I left (yet) another meeting with the same question: why is sustainability strategically undervalued?
From recent conversations with a few well-known brand/organisations, there's no doubt that many companies still need the sustainability business case to invest. I'm sure it's not because they don't see the value in developing thorough and meaningful programs to sustainability. Could it because they perceive sustainability as a cost centre rather than a value centre? Their focus is very much on compliance and value protection; not on where the real or significant risks, impacts or opportunities may be.
One of the main reasons I can conclude based on the feedback from these meetings, why sustainability is still seen through a cost lens is because it's not fully strategically aligned with their core business process. So, until sustainability is strategically integrated and understood in terms of its potential for value creation, it will remain side-lined as a cost.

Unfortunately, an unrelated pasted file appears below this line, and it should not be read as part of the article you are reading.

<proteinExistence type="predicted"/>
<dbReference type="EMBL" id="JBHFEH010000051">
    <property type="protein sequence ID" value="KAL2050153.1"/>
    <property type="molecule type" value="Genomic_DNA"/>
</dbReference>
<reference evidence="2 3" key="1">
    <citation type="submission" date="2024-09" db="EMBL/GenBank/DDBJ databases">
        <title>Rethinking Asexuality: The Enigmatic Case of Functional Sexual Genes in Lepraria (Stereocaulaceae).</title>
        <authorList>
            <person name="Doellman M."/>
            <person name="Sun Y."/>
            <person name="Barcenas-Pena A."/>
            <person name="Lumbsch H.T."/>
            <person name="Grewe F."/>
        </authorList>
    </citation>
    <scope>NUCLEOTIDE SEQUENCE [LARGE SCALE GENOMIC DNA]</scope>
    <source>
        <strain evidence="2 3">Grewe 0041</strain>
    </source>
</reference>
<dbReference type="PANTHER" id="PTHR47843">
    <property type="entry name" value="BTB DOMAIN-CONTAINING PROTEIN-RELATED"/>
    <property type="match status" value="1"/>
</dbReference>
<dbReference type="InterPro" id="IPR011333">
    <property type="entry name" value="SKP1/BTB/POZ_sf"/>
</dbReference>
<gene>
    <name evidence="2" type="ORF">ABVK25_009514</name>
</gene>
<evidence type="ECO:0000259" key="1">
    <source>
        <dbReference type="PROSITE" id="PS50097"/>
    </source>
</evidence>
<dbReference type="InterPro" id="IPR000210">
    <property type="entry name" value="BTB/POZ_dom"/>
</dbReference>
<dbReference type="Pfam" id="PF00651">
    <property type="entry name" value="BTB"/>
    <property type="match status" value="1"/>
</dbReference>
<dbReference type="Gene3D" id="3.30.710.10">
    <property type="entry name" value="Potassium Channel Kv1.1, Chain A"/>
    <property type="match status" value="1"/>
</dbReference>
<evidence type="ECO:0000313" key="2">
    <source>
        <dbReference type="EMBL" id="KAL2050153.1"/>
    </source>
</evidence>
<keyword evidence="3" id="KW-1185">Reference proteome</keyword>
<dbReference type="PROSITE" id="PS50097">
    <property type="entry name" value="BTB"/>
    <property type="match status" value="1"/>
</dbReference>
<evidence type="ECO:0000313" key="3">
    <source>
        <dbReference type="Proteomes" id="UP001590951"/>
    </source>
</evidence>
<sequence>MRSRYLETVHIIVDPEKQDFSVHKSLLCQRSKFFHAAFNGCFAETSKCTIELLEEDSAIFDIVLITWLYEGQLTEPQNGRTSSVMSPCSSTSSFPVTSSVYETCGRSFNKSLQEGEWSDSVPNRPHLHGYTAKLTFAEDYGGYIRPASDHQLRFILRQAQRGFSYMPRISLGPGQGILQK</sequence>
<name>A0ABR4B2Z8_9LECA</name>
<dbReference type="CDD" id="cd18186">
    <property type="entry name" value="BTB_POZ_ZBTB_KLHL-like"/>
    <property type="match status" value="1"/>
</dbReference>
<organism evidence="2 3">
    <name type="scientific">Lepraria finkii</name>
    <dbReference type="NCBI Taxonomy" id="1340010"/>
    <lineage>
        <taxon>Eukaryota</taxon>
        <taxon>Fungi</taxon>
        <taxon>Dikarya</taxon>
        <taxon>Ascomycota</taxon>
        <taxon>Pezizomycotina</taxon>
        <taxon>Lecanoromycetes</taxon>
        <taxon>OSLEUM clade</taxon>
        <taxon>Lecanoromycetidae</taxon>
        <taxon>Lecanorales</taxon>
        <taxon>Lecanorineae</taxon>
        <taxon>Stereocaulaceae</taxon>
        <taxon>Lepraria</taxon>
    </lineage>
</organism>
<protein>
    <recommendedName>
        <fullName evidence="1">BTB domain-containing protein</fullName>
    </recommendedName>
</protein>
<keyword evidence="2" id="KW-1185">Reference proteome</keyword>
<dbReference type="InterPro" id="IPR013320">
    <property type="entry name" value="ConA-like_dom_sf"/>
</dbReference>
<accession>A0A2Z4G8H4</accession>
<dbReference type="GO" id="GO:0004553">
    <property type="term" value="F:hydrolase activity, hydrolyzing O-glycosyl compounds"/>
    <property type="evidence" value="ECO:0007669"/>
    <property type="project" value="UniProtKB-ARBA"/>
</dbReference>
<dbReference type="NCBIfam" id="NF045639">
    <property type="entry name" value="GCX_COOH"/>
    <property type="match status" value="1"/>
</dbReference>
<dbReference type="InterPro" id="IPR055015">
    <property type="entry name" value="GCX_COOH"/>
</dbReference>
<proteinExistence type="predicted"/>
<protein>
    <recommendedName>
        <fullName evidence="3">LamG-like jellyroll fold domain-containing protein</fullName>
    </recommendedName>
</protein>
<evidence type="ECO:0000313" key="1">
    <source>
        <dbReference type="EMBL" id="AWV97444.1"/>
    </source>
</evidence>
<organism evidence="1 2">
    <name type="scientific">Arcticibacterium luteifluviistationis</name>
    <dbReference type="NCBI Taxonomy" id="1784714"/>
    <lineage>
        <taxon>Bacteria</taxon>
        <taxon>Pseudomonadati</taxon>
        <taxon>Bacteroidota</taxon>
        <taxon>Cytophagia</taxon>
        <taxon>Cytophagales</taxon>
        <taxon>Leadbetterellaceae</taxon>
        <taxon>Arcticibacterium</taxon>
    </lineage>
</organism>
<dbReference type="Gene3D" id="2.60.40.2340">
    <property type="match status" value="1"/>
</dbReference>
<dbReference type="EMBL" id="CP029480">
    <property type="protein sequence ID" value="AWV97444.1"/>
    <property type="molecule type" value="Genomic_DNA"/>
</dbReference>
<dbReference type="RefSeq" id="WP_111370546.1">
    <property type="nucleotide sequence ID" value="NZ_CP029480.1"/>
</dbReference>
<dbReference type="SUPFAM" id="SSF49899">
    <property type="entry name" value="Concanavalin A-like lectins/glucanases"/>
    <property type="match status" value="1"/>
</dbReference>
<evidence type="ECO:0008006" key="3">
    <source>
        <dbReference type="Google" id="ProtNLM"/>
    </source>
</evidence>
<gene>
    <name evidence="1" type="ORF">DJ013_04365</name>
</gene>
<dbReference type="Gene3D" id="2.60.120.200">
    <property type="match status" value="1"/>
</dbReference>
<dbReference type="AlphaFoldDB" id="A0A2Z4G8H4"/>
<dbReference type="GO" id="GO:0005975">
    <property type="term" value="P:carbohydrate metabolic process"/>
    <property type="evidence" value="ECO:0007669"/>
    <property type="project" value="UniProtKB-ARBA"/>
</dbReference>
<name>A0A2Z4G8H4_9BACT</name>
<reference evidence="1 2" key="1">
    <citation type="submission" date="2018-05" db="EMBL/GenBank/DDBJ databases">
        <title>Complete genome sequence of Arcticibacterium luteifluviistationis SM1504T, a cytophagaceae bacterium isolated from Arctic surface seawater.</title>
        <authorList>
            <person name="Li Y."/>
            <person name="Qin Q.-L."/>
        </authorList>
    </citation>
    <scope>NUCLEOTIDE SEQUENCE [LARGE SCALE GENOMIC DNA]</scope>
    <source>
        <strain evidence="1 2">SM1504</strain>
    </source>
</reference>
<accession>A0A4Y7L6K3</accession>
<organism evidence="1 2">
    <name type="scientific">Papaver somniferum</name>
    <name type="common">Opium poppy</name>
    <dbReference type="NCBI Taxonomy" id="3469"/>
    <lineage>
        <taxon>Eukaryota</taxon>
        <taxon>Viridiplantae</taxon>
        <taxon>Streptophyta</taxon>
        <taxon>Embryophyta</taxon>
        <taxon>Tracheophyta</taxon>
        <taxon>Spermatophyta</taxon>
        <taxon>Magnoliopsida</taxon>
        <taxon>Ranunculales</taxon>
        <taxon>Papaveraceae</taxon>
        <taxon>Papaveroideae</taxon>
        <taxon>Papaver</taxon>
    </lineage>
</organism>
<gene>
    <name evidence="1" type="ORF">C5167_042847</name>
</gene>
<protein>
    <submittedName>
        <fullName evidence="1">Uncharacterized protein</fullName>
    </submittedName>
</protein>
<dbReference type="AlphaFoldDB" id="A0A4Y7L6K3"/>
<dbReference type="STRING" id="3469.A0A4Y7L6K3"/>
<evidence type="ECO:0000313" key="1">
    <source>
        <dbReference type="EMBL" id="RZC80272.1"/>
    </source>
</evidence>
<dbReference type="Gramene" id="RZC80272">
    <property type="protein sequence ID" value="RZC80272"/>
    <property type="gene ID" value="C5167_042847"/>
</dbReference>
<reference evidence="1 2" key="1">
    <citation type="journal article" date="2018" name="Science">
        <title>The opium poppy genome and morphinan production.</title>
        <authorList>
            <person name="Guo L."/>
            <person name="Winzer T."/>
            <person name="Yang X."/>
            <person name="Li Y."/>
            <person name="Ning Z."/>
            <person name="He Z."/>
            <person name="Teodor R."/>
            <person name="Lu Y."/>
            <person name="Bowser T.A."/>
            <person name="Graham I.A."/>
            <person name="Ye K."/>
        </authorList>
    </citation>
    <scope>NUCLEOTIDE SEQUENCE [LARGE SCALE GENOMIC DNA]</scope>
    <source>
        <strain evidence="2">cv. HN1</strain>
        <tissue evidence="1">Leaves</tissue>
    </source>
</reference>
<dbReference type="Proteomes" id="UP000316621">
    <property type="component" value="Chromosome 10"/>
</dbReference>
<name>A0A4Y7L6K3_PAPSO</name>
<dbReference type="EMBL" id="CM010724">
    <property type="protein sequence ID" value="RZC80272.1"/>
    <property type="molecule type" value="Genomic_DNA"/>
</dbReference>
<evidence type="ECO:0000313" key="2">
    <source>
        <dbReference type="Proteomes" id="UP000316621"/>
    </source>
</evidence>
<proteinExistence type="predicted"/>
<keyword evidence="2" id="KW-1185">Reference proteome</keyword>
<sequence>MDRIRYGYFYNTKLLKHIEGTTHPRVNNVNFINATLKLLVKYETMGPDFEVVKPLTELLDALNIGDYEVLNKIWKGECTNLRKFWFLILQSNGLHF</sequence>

How does your organisation view sustainability?
CEOs are increasingly facing the conflict of short-term profitability pressures versus long-term sustainability issues. Social profit (in terms of sustainability and social good) and financial profit are increasingly intertwined, as savvy shareholders and an informed public demand corporations, large and small alike, use their influence for the good of the masses. The concepts of social and financial profit may no longer be at loggerheads, however the approach each CEO takes to balancing short-term incentives with long term sustainability issues should not be a decision taken lightly.